TD-2000 machines print in monochrome black. Some units have batteries and built-in or optional wireless function, making them mobile-ready. Their typical print width is just above 2″, so you cannot use them for making standard postage stickers. Print speed is normally 6 inches per second. Resolution varies between 203 and 300 dpi, and these smaller printers lack the thermal transfer mode. This series has a 2-year warranty.

 

TD2130N

 

Some Facts About the TD2130N

Dimensions (inches)

4.33 x 6.77 x 8.46

Weight (lbs)

2.91

Compatible OS

Windows, iOS, Android, Linux

Interface

USB, LAN, optional Bluetooth

Maximum Print Width (inches)

2.2

Maximum Print Speed (inches per second)

6

Desktop or Portable?

Desktop and Portable (with optional battery)

Maximum Resolution (dpi)

300

Has a thermal transfer function

No

Can print on linerless media?

No

Print Color

Black

Price

350

 

The TD2130N is at the lower end of this product line. It is the least expensive unit that has a 300-dpi resolution and options to go mobile. You can transform it into a totally portable device by buying a separate battery and Bluetooth wireless interface. The PA-BI-001, the unit’s wireless interface, costs $121 when purchased from Brother.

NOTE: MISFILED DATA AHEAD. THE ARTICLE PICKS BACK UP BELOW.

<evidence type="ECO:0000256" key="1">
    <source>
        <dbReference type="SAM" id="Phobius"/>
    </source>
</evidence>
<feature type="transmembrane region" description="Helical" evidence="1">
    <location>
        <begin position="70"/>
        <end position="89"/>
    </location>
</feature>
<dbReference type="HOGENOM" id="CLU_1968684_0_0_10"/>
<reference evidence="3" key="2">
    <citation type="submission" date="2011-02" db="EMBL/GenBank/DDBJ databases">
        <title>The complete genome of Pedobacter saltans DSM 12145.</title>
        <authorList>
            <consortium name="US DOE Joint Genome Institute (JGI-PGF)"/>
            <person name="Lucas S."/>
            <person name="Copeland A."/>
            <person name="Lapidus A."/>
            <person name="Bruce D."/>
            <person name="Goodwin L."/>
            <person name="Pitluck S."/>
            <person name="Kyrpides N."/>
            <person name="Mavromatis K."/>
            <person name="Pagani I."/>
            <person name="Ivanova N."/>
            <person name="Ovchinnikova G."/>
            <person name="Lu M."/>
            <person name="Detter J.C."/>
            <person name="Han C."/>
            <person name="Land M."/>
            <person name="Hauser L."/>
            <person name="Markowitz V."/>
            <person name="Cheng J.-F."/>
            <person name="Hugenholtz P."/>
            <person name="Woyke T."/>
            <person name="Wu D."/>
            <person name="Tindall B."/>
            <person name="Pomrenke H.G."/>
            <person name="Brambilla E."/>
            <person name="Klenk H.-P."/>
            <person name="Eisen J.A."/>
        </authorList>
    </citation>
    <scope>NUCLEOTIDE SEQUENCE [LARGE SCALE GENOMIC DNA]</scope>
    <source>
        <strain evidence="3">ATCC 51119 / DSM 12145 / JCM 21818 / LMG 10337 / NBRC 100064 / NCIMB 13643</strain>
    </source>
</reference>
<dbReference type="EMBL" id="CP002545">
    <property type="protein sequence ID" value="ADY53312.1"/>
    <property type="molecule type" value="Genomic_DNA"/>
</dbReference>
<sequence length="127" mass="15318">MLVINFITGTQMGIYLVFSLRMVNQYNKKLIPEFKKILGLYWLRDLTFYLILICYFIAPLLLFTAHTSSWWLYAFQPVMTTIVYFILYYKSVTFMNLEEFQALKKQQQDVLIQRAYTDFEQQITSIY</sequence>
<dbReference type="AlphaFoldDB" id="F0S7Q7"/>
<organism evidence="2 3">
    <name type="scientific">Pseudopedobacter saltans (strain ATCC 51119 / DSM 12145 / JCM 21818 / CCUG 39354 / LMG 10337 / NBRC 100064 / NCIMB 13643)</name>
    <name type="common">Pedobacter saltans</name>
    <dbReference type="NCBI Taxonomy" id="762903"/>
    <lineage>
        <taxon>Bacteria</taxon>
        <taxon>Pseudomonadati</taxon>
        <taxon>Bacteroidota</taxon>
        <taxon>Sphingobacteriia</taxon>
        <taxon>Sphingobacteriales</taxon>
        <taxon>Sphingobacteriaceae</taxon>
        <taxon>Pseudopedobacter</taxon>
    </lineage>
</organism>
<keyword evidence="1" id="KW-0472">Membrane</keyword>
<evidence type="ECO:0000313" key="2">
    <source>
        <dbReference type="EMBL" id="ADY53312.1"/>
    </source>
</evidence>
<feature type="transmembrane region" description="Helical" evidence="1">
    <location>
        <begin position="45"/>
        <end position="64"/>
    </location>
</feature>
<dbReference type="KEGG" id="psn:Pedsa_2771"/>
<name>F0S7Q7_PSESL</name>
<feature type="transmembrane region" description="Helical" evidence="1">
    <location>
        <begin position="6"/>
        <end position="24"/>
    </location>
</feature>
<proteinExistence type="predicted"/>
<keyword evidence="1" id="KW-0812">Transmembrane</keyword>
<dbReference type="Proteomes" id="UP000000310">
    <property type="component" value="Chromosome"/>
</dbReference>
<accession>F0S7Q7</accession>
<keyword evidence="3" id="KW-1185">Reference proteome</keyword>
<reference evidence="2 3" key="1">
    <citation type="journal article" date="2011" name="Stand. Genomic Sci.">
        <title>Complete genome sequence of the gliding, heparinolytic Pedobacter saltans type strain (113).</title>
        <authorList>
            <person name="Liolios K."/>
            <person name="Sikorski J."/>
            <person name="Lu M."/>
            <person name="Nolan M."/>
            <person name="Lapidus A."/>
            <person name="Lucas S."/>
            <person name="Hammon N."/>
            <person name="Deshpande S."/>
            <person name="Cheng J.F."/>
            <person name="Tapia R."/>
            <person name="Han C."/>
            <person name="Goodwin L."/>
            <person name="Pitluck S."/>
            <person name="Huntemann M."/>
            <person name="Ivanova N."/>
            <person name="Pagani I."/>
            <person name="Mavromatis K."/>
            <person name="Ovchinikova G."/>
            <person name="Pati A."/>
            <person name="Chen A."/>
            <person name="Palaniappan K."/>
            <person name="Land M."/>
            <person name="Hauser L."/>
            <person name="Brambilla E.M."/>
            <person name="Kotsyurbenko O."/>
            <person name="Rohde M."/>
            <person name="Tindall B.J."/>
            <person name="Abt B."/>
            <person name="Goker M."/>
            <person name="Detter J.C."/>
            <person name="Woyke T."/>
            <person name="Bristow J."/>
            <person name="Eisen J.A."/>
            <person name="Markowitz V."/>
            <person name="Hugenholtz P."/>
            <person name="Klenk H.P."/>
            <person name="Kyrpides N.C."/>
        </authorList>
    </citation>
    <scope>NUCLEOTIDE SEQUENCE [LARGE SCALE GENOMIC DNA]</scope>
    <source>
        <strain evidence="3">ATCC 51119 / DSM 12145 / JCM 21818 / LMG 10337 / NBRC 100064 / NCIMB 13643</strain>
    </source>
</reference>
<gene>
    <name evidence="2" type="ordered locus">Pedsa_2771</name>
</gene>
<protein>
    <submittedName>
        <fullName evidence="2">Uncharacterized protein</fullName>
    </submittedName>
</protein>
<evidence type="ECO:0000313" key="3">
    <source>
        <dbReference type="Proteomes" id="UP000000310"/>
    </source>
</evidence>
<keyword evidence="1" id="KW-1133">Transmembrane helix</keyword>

If wireless function is critical to your operations, you can also look to the next models up the line. The TD2130NW and TD2130NB have wifi and Bluetooth built in and are both priced at $480. If you can operate without wireless capability, you may consider the low-end models in this series. They are cheaper by $50-150, although they only have a 203-dpi resolution. The battery for the TD-2000 series costs $165.

Compared to QL800 printers, the TD2130 has a higher label capacity, a more flexible control panel and greater memory for sticker templates.

 

The QL Series

 

The QL series is a line of dedicated direct thermal printers having variable print widths, print color and connectivity options. The more modern units have automatic cutters and resolution of up to 300 x 600 dpi. They are all Windows- and Mac-compatible, with some having wider compatibilities than others.